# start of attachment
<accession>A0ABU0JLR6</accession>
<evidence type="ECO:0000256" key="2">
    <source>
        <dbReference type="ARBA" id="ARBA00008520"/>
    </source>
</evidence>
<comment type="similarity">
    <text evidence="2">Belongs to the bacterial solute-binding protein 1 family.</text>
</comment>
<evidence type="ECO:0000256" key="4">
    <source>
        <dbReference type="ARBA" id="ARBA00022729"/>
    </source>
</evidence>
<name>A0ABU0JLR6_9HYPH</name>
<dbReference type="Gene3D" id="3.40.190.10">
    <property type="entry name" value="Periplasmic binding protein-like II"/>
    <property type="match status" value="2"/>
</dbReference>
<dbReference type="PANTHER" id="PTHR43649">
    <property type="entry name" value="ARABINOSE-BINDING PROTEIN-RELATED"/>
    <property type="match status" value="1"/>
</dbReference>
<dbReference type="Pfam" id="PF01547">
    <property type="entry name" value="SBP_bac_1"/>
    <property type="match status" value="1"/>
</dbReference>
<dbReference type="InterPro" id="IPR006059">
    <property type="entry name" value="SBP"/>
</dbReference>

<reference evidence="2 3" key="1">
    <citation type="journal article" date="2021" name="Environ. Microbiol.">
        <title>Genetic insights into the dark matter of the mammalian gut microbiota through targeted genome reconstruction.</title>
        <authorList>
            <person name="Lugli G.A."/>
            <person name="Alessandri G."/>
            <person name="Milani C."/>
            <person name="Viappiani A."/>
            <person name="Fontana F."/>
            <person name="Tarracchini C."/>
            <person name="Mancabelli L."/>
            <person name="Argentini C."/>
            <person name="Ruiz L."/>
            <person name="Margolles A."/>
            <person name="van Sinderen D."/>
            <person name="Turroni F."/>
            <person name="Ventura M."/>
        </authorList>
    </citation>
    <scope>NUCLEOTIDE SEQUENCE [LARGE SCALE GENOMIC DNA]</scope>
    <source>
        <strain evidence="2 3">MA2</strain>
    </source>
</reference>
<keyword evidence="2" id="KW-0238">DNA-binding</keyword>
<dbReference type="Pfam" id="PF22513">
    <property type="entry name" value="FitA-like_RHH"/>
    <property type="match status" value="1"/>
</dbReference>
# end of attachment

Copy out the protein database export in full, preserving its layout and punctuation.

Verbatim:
<accession>A0ABU0JLR6</accession>
<evidence type="ECO:0000256" key="2">
    <source>
        <dbReference type="ARBA" id="ARBA00008520"/>
    </source>
</evidence>
<comment type="similarity">
    <text evidence="2">Belongs to the bacterial solute-binding protein 1 family.</text>
</comment>
<evidence type="ECO:0000256" key="4">
    <source>
        <dbReference type="ARBA" id="ARBA00022729"/>
    </source>
</evidence>
<name>A0ABU0JLR6_9HYPH</name>
<dbReference type="Gene3D" id="3.40.190.10">
    <property type="entry name" value="Periplasmic binding protein-like II"/>
    <property type="match status" value="2"/>
</dbReference>
<dbReference type="PANTHER" id="PTHR43649">
    <property type="entry name" value="ARABINOSE-BINDING PROTEIN-RELATED"/>
    <property type="match status" value="1"/>
</dbReference>
<dbReference type="Pfam" id="PF01547">
    <property type="entry name" value="SBP_bac_1"/>
    <property type="match status" value="1"/>
</dbReference>
<dbReference type="InterPro" id="IPR006059">
    <property type="entry name" value="SBP"/>
</dbReference>

<reference evidence="2 3" key="1">
    <citation type="journal article" date="2021" name="Environ. Microbiol.">
        <title>Genetic insights into the dark matter of the mammalian gut microbiota through targeted genome reconstruction.</title>
        <authorList>
            <person name="Lugli G.A."/>
            <person name="Alessandri G."/>
            <person name="Milani C."/>
            <person name="Viappiani A."/>
            <person name="Fontana F."/>
            <person name="Tarracchini C."/>
            <person name="Mancabelli L."/>
            <person name="Argentini C."/>
            <person name="Ruiz L."/>
            <person name="Margolles A."/>
            <person name="van Sinderen D."/>
            <person name="Turroni F."/>
            <person name="Ventura M."/>
        </authorList>
    </citation>
    <scope>NUCLEOTIDE SEQUENCE [LARGE SCALE GENOMIC DNA]</scope>
    <source>
        <strain evidence="2 3">MA2</strain>
    </source>
</reference>
<keyword evidence="2" id="KW-0238">DNA-binding</keyword>
<dbReference type="Pfam" id="PF22513">
    <property type="entry name" value="FitA-like_RHH"/>
    <property type="match status" value="1"/>
</dbReference>